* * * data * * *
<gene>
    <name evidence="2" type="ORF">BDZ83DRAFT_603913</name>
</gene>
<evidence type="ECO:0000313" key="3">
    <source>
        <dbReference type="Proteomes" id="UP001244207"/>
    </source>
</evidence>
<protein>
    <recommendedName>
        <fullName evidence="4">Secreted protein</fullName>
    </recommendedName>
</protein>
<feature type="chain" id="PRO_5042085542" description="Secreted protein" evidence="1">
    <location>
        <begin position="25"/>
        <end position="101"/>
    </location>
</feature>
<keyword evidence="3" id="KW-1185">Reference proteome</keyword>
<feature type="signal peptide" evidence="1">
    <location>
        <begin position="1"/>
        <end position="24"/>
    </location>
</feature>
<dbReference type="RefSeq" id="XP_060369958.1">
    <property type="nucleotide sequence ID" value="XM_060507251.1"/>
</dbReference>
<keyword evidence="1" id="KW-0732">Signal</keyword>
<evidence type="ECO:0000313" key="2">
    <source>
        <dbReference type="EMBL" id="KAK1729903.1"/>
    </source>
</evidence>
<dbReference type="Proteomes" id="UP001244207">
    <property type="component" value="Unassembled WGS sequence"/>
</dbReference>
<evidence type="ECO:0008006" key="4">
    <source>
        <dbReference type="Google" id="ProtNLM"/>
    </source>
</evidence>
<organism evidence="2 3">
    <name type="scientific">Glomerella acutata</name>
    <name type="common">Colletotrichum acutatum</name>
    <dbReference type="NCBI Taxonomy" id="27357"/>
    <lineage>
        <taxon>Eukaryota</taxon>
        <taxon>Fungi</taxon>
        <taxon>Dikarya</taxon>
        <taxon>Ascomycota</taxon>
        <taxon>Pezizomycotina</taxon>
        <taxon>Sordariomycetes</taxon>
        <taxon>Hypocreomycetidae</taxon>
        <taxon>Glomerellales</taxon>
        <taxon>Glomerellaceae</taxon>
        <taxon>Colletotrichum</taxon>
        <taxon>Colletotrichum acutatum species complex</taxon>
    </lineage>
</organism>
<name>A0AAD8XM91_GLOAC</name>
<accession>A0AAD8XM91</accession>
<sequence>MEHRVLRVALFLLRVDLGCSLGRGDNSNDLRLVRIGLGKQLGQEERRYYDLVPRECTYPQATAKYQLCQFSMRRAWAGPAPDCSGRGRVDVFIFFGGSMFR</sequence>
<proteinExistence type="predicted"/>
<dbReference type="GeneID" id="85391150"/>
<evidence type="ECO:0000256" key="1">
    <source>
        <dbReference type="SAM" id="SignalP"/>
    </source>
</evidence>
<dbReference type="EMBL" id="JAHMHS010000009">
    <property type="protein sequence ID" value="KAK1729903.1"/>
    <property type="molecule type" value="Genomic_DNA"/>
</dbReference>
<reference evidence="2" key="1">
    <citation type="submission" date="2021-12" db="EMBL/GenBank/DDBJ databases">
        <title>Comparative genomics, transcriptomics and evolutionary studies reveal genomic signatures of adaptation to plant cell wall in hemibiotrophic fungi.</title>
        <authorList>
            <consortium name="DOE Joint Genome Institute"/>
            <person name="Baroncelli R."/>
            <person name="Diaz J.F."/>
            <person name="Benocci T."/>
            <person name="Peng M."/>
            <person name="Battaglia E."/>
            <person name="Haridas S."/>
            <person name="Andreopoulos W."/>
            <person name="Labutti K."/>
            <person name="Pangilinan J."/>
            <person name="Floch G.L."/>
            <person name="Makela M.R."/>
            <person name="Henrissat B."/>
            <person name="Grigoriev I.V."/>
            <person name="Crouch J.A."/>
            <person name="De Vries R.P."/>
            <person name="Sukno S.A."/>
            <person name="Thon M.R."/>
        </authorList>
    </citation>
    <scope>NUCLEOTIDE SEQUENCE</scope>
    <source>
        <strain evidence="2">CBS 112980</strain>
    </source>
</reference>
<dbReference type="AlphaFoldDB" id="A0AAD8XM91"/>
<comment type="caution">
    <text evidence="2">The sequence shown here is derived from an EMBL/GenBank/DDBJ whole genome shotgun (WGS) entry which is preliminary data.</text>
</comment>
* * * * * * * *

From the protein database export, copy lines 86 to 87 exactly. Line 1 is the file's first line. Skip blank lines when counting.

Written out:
            <person name="Haridas S."/>
            <person name="Andreopoulos W."/>